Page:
Understanding the technicalities of the GameStop stock story

By now, you've heard about the GameStop stock story. We may not understand all the technicalities of it, but we do get that little investors have banded together to go up against big Wall Street guys to beat them at their own game. 

For a minute, it looked like they were winning. For a week, the markets have been all over the place --but what are the implications for the regular 401k investor? Before we answer that question, let's, first, start at the beginning. 

What exactly is going on with GameStop stock?

It all started when a member of the popular Reddit group, Wall Street Bets, discovered that certain hedge funds were heavily shorting, or betting against certain stocks. One of those was a premier Wall Street hedge fund by the name of Melvin Capital, which started the year with roughly $12.5 billion in assets but was down over 53% for the month of January after having one of the largest short positions of GameStop stock (GME).

All of this happening because the three million members of the Wall Street Bets Reddit group decided they wanted to see if they could make the hedge fund lose money by making the stock to up in what’s called a "short squeeze." 

This strategy began working to perfection as GameStop stock increase from $17.25 to start the year, hitting an all-time high of $483 before recently trending back down. 

For reference, the previous all-time high for GME was around $62 back in 2007. The Reddit group also targeted other failing retailers, such as Bed Bath & Beyond and AMC, which saw similar stock price increases, but not nearly as high as GameStop.

Where is Gamestop now?

Now that you're up to speed on what's been going on, let's look at where we are today.  In the last five days, we've seen the stock soar to an all-time high of $483. But that stock price seems like ages ago since the opening price on Feb. 2 was $227. And it's currently trading at $118 down 45% in one day alone.

It has lost roughly 65% in the last two days. Is anyone still making money? For those that made the wise decision to lock in their profits and sell, they most certainly did.

I spoke with a friend of mine who trades stock options and he sold some call "options" on GameStop stock last Friday, and as early as this past Monday. As long as the stock doesn't reach $800 before the end of this week, he'll profit between $80,000-$100,000. Not a bad week's work. 

There are still many users in the Reddit Wall Street Bets group that are still holding, hoping to see the stock surge higher.

What about all the 401k and stock fund investors?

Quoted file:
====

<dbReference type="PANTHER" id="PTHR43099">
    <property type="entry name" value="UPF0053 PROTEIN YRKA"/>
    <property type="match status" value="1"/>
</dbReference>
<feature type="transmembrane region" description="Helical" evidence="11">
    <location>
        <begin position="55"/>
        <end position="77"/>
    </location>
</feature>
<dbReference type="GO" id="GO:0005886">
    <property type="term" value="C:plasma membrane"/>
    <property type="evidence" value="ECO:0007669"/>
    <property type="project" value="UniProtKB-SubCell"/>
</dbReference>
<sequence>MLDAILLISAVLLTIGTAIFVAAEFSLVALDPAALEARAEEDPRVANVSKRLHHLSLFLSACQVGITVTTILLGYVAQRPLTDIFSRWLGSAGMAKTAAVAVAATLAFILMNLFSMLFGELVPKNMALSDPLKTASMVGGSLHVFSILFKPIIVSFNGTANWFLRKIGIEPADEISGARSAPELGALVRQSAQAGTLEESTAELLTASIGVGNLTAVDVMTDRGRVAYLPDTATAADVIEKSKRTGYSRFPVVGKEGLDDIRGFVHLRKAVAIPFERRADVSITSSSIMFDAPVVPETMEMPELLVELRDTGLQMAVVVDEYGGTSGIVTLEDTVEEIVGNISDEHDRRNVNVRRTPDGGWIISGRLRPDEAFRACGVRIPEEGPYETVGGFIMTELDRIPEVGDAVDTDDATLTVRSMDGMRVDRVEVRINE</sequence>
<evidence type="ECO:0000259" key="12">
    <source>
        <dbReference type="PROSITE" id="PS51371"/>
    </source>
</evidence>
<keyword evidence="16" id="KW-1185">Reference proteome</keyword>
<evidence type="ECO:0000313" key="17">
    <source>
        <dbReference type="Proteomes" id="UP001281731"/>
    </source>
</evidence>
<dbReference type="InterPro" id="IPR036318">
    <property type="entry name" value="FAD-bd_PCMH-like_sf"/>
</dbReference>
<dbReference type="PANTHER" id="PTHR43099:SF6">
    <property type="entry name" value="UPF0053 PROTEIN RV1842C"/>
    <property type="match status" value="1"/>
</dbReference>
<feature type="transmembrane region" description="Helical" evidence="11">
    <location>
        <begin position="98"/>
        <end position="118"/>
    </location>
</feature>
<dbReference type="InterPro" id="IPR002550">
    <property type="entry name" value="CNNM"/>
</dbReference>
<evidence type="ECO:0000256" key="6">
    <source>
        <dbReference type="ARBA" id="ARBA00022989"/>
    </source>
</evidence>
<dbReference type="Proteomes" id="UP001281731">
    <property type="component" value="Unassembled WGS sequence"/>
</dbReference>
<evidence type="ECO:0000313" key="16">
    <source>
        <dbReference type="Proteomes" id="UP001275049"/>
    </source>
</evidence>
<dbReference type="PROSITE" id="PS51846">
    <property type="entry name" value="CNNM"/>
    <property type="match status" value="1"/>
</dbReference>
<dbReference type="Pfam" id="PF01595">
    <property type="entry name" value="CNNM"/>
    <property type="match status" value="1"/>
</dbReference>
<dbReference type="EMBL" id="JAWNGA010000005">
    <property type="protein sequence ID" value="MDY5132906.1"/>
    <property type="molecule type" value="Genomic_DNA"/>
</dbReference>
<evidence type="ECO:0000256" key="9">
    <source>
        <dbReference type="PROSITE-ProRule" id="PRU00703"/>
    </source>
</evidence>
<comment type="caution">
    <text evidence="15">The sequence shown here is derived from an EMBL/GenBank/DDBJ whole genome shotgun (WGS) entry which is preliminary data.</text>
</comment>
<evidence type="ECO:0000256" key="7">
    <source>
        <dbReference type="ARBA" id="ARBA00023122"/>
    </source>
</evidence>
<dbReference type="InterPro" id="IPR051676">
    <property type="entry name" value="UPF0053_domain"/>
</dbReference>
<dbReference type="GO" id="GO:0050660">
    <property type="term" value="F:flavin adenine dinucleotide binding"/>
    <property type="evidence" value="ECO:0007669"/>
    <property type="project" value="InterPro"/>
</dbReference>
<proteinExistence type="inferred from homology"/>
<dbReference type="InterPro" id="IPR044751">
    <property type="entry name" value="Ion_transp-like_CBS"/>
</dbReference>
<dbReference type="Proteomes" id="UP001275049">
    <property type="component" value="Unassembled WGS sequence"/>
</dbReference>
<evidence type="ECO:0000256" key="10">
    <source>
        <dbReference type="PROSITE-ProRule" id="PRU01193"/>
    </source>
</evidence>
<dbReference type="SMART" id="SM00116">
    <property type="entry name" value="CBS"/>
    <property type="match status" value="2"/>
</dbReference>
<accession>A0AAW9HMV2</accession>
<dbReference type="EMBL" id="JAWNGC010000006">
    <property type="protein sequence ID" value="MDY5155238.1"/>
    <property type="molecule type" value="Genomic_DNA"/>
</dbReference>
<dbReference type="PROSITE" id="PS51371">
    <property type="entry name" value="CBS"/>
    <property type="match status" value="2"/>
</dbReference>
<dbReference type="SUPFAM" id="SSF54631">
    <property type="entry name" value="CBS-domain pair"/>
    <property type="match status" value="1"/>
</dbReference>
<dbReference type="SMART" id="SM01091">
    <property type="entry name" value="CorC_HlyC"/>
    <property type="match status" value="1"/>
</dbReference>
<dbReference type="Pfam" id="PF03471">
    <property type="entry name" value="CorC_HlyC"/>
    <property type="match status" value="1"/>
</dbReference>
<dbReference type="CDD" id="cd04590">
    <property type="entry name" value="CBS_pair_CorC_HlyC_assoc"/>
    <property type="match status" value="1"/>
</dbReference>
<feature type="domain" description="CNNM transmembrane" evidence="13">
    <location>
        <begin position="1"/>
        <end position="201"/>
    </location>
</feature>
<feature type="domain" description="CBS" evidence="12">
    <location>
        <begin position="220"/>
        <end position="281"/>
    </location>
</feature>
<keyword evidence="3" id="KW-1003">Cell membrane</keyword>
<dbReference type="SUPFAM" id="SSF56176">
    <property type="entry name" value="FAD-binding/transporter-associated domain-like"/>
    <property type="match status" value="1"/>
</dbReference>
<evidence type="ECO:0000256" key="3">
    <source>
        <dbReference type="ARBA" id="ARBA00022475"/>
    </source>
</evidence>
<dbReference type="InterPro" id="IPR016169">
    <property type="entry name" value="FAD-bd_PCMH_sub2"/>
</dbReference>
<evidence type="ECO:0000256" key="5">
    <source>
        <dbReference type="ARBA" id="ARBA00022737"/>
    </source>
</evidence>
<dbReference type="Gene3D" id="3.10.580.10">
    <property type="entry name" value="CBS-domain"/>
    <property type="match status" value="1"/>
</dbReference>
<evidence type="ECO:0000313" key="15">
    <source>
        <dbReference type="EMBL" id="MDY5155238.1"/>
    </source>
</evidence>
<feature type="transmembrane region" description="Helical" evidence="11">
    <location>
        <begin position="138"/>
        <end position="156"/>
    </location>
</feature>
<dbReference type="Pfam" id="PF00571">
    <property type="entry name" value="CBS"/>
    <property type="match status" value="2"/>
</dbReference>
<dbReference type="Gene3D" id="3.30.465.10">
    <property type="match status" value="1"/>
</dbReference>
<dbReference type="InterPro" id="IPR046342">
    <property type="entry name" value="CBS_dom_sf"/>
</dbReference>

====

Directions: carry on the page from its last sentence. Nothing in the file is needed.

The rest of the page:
Most likely if you have access to a 401k account, then you have seen that your balance increase significantly over the past few days, but all of those profits are most likely already gone. Some of the top 10 shareholders of GameStop stock are not hedge funds like Melvin Capital, I mentioned previously. 

Some of the top 10 shareholders are mutual fund giants that most average investors would be familiar with. This includes Fidelity, Vanguard, BlackRock, and also iShares.

So what are the big lessons? 

I think the first thing is investors need to realize is it's not as easy to make a quick buck in the stock market as one would think. There were thousands of people jumping in trying to buy stock through apps like Robinhood and WeBull thinking that they could turn a small investment and become a millionaire overnight. 

Well, there were certainly many that did profit. Many of those were in for a rude awakening when these online brokers limited trading in these stocks.

Most of those had been watching the stock for quite some time and extensive knowledge in trading in the stock market. With the stocks recent sell off, the normalcy of the market is returning, and people are learning, unfortunately the hard way, what a efficient market is.

Second, is that the price at which you buy a stock matters. If you bought GME at $300 you’re basically guaranteed to lose money if you hold because the company is fundamentally not worth that much. The only reason it’s up there is because hedge funds are forced to buy at any price in a short squeeze. 

Third, investing is a long-term process. You can win or lose on one bet, but performance over the long term as you move towards retirement or financial independence is what matters for most. Diversification, and time work in your favor.

Is it wrong to bet against a company and make a profit? 

There is something that feels sinister to make money by betting against someone else failing. But the reality is those that do this in the way of short selling are actually putting up more risk than somebody that's just buying the stock. 

If you are purchasing a stock, the only amount that you can lose is what you have put in. If you choose to short a stock, you have unlimited loss potential. This is why we saw the hedge fund, Melvin Capital, lose so much in a short amount of time.

Overall, this has been a chaotic and interesting situation to monitor from afar. As technology increases and social media becoming the norm, I suspect that this will not be the last time that we see something like this.

Jeff Rose is a combat veteran, certified financial planner and founder of GoodFinancialCents.com